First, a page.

Peshawar: Pakistani-American Faisal
Shahzad, who pleaded guilty to a botched car bomb attack in
New York, visited Pakistan seven times and met local Taliban
chief Hakimullah Mehsud, the interior minister said on Monday.
"He (Shahzad) visited Pakistan seven times in the last
few years and he met Hakimullah Mehsud and also met other
people, (including) leaders of the Taliban," Rahman Malik told
reporters in Pabbi town in the country`s northwest.
The acknowledgement came just days after the emergence
of a video that showed 30-year-old Shahzad, son of a retired
air vice marshal, shaking hands with and hugging Mehsud, the
chief of the banned Tehrik-e-Taliban Pakistan.
Mehsud had claimed responsibility for the failed car
bombing in New York on behalf of the Taliban and warned that
his group would carry out more such attacks.
Shahzad pleaded guilty to the bomb plot in a New York
court last month and warned of more attacks on the US.
Pakistani security and intelligence agencies have
detained several persons, including former army officers, for
alleged links with the Pakistan-born Shahzad.
Interior Minister Malik sought to distance Pakistan
from Shahzad, saying he is an American national and the US
administration should try him in accordance with its laws.
"We accept he is of Pakistani origin but all his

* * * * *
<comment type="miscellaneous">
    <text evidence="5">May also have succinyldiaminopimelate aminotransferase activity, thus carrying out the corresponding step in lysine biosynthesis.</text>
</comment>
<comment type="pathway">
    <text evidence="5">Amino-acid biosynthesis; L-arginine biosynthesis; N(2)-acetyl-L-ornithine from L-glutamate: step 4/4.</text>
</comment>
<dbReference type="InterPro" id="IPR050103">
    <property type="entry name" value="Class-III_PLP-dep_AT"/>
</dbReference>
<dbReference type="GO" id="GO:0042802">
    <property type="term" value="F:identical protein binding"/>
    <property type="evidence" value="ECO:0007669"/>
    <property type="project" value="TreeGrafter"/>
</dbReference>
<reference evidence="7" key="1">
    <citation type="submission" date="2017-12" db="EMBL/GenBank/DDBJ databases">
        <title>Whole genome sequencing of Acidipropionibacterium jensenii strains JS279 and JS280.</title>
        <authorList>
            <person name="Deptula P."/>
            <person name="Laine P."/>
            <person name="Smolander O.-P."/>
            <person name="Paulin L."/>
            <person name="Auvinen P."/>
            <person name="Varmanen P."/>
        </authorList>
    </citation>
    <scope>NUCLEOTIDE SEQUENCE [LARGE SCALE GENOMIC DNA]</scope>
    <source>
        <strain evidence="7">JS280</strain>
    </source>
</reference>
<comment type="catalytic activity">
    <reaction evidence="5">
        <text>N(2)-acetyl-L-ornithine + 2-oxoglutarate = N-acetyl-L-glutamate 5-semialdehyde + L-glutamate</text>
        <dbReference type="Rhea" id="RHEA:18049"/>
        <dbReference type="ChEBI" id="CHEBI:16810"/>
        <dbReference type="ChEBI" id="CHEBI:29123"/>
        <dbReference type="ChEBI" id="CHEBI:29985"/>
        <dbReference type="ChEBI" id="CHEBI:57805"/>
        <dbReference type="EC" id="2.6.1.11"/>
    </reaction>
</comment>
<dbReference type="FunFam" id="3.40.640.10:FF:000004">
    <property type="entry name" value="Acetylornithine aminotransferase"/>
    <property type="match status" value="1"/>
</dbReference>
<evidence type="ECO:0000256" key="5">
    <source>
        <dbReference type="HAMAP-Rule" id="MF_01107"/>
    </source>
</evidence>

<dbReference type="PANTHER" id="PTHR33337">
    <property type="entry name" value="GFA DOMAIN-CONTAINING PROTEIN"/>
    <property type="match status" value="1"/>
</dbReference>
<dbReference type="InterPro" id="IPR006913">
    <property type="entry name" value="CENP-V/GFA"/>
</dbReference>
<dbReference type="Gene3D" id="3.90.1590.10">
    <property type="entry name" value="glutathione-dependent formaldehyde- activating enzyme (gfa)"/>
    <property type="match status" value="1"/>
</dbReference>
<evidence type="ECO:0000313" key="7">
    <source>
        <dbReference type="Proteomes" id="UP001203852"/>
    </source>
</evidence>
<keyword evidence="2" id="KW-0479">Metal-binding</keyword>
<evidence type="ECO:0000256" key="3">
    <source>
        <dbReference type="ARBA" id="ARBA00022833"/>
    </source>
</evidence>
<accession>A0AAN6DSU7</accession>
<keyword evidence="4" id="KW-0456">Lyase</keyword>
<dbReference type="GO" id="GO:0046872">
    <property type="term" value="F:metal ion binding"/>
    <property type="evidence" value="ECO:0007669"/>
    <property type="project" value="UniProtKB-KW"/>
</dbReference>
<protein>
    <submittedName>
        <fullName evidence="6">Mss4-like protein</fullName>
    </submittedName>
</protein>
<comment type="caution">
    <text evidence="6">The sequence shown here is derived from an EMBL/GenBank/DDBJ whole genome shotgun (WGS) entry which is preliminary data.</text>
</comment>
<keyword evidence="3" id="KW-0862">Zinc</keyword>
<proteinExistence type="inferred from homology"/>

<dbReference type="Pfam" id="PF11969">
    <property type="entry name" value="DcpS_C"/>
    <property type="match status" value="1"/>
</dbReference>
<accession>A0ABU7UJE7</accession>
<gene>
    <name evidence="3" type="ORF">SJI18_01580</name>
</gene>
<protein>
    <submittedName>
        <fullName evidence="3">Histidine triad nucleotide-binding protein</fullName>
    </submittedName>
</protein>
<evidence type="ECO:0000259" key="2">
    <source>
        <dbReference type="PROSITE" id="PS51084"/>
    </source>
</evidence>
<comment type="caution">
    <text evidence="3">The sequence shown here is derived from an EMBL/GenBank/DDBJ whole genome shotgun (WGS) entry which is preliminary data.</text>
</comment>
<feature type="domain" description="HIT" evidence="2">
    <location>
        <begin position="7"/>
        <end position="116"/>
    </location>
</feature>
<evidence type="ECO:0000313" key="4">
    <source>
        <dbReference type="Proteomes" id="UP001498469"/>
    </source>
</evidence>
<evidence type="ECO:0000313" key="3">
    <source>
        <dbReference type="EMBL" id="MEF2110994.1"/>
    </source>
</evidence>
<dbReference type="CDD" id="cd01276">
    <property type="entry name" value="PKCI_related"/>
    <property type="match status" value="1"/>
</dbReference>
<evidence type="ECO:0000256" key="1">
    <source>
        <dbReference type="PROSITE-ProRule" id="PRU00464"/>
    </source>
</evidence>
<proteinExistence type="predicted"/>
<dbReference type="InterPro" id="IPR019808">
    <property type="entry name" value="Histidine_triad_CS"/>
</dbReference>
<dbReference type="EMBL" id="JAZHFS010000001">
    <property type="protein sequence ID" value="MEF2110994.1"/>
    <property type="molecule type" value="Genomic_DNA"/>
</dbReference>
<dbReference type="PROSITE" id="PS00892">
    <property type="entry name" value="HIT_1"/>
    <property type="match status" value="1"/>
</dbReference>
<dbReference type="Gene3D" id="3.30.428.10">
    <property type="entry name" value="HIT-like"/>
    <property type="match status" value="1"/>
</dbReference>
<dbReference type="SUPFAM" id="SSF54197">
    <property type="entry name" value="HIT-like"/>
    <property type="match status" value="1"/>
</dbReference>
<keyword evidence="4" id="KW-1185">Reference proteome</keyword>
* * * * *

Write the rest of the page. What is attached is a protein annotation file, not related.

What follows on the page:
actions in America should also be investigated," Malik said.
Documents filed in court by US investigators have
said that Shahzad admitted that he was trained in bomb-making
during a 40-day stay with the Pakistani Taliban between
December 2009 and January this year.
Malik said Shahzad`s case should be seen in its
"greater perspective" as it is a matter of mindset.
"The Taliban are trying to change the mindset of
present and future generations and we have to fight against
this," he said.
The Taliban have proved that they are not Muslims
because they are targeting innocent people, which is not an
act that would be committed by any persons of faith, Malik
The targeting of innocents, including the relatives
of government functionaries, has proved that the militants are
infidels, he said.
Malik also said the Pakistan government has
complained to its Afghan counterpart about the infiltration of
militants into the country from Afghanistan`s Nuristan
Pakistan has suggested that the Afghan government
should seal the border in that area or enhance troop
deployments to curb the infiltration, he said.
Referring to reforms of religious seminaries, Malik
said authorities have registered about 18,000 of the country`s
Action is also being taken against banned sectarian
groups, including the Laskhar-e-Janghvi and Sipah-e-Sahaba, he